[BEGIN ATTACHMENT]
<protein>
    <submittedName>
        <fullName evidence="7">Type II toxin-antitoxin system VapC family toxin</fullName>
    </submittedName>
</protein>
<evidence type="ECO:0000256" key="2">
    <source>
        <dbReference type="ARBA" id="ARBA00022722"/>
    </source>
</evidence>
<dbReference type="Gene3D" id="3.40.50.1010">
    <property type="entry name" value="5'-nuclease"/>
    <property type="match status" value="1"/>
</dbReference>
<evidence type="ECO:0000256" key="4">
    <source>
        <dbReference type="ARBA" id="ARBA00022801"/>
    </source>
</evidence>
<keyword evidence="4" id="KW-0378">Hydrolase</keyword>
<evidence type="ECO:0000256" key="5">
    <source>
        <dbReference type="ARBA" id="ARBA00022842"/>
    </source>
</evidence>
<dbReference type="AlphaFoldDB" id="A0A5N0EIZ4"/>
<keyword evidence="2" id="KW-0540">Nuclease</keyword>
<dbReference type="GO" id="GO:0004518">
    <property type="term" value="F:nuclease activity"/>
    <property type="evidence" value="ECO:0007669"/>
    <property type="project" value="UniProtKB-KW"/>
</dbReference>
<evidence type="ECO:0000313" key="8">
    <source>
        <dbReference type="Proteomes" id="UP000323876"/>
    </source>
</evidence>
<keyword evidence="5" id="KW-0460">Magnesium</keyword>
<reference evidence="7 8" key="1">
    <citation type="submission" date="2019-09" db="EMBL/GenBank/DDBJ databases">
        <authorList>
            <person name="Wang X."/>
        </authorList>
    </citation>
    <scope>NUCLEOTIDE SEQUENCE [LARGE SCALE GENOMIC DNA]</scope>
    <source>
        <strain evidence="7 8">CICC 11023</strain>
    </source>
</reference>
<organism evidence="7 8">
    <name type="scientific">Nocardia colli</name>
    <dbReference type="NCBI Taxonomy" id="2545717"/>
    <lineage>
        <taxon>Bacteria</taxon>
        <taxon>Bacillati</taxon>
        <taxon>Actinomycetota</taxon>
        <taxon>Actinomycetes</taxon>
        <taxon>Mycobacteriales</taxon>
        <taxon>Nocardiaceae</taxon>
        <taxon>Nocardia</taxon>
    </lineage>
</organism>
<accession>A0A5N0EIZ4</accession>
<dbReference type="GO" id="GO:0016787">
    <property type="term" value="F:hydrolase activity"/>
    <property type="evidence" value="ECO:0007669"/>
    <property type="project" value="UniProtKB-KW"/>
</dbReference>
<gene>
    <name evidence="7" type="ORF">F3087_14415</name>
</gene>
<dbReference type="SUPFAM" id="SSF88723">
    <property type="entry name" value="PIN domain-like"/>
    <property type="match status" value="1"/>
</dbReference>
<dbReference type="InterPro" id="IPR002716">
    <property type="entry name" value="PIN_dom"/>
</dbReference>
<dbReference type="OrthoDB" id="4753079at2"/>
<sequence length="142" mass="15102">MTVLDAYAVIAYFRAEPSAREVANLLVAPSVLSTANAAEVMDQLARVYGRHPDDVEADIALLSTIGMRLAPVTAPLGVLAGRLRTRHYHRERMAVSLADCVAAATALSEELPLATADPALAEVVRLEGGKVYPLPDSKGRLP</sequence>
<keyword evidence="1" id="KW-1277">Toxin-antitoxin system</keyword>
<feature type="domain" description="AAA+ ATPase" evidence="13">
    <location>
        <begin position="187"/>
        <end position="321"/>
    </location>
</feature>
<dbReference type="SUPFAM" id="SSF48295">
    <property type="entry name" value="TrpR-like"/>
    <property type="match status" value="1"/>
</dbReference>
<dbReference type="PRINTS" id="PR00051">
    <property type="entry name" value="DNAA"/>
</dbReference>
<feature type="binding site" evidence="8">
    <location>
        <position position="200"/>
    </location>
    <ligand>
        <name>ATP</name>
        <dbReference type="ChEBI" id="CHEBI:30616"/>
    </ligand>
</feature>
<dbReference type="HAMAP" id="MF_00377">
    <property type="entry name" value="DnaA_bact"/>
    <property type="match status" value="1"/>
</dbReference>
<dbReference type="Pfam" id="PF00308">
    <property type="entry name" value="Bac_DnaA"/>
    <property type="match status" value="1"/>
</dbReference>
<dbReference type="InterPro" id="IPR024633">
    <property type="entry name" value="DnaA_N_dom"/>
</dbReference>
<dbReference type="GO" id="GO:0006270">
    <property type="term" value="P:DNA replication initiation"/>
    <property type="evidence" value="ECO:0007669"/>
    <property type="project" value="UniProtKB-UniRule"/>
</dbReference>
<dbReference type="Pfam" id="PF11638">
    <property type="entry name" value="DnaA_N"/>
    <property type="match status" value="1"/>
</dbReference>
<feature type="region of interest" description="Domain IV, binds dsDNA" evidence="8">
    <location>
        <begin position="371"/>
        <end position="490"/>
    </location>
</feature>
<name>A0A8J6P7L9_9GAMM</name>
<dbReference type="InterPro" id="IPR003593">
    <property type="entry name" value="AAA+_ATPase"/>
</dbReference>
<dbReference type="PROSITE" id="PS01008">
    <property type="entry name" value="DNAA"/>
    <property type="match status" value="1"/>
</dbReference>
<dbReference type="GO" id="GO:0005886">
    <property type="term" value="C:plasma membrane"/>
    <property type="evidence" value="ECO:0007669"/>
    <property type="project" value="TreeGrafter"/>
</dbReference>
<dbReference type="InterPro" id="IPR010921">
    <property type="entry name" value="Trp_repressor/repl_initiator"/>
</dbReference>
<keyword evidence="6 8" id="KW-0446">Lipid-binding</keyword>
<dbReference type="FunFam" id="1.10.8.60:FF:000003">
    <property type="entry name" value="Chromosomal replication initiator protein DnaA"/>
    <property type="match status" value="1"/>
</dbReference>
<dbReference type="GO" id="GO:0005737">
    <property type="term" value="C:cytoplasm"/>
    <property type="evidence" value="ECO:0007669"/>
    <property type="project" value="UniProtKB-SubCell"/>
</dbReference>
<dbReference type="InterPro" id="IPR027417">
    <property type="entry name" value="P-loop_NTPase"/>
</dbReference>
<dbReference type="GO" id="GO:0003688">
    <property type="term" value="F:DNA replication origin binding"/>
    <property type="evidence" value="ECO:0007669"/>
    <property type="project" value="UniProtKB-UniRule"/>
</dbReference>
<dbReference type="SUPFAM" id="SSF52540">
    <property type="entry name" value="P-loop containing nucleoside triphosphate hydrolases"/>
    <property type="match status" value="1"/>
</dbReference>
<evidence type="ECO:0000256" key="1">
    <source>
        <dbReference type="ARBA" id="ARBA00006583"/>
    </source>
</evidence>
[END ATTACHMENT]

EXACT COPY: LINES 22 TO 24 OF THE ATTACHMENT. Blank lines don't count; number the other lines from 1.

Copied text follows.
    <source>
        <dbReference type="ARBA" id="ARBA00022842"/>
    </source>